Accession Number:

ADA610496

Title:

Research@ARL: Materials Modeling at Multiple Scales. Volume 3, Issue 2

Descriptive Note:

Journal

Corporate Author:

ARMY RESEARCH LAB ABERDEEN PROVING GROUND MD

Report Date:

2014-07-01

Pagination or Media Count:

317.0

Abstract:

The discovery of novel materials enables advancement in weapon technologies as the history of one of the most important and most beautiful weapons, the sword, shows. Daggers made during the Bronze Age were too brittle. The advent of the Iron Age allowed transformation of the dagger into a powerful cutting weapon, the sword. Adding 0.2-1.2 percent of carbon and improving processing conditions quenching, tempering resulted in hard and versatile steel swords.1 The uniform distribution of carbon throughout the iron gave rise to wootz steel, one of the best materials for swords in antiquity. The improvements in the materials were followed by advancements in sword design to produce lighter and more lethal weapons. The crucial issue for sword design is the center of percussion, the strike point on the blade, where the shock felt by a swordsman is minimized as he strikes a target. The sword design evolved empirically over many centuries until the Renaissance, when giants such as Galileo attempted to understand sword dynamics. At present, using Newtonian dynamics and knowing material properties, we can computationally design the sword and predict the optimal location of the center of percussion.1 Yet many mysteries of the techniques of medieval swords craftsmen still remain to be rediscovered such as the processing technique that led to the insertion of carbon nanotubes and cementite nanowires in the steel of Damascus blades one of the most advanced sabres of all time.2 Clearly, material characteristics at the small atomic level impact material performance at larger, macroscopic scales, and therefore understanding this relation calls for multiscale research.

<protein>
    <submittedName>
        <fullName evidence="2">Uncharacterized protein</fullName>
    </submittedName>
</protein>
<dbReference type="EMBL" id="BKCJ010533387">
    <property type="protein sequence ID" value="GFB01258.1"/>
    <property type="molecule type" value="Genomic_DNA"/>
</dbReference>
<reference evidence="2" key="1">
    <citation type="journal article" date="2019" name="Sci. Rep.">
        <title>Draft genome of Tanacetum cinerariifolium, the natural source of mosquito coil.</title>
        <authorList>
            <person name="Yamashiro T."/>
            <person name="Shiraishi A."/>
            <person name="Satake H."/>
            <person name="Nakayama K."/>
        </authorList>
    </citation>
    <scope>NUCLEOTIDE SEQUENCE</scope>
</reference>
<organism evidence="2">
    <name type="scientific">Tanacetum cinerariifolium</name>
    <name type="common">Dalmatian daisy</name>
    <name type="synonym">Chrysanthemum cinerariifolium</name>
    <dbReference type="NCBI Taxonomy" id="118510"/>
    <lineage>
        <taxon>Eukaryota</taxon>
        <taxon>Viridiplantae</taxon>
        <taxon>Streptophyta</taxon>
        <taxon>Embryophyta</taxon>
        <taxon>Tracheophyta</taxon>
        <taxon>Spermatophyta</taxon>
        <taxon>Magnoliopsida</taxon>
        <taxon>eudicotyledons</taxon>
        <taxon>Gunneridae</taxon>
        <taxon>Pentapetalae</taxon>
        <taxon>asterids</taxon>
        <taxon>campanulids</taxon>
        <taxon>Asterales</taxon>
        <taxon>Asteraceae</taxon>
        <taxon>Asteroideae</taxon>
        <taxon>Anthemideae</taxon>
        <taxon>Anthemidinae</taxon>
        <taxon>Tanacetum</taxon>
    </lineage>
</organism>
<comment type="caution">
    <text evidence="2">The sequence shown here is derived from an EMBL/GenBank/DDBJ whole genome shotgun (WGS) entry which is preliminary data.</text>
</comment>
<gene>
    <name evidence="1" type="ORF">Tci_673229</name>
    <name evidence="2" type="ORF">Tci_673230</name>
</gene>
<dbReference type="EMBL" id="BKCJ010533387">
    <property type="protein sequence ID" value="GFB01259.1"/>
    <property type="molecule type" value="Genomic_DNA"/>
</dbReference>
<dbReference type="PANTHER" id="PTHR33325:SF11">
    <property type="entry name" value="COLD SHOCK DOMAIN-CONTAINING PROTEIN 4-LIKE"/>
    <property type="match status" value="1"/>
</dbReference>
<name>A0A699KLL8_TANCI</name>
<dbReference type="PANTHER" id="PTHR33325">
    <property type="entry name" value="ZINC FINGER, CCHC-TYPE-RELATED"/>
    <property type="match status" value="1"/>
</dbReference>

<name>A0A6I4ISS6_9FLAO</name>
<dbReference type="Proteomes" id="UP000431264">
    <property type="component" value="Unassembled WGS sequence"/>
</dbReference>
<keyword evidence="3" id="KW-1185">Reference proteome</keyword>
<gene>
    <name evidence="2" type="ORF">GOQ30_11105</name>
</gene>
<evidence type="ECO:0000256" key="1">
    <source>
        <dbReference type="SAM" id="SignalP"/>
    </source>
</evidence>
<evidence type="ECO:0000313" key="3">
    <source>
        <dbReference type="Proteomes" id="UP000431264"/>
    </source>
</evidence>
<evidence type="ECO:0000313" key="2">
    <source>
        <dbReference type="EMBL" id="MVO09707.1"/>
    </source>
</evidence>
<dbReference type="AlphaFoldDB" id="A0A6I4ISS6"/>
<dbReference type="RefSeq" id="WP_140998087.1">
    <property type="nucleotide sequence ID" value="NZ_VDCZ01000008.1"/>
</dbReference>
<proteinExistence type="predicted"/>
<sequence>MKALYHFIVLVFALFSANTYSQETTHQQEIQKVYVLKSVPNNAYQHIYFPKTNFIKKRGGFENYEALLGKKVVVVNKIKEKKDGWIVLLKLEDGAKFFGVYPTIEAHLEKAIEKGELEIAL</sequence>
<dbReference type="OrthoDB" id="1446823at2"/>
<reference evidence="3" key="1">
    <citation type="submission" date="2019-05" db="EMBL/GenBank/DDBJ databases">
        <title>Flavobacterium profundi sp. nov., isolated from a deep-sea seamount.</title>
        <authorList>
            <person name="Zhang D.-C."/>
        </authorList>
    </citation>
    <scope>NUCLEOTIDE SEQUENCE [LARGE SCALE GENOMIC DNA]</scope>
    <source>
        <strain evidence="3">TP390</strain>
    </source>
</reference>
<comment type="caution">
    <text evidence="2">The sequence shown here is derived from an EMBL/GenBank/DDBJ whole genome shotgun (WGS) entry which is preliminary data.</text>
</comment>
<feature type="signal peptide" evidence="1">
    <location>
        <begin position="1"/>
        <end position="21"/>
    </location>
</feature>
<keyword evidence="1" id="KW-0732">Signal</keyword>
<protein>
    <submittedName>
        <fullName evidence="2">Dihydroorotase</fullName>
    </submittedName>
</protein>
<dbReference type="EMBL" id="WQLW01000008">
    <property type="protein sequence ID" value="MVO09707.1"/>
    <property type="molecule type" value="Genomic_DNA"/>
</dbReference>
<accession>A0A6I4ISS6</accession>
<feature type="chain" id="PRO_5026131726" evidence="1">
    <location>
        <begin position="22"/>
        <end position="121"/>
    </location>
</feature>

Subject Categories:

  • Ceramics, Refractories and Glass
  • Laminates and Composite Materials
  • Properties of Metals and Alloys
  • Miscellaneous Materials
  • Atomic and Molecular Physics and Spectroscopy

Distribution Statement:

APPROVED FOR PUBLIC RELEASE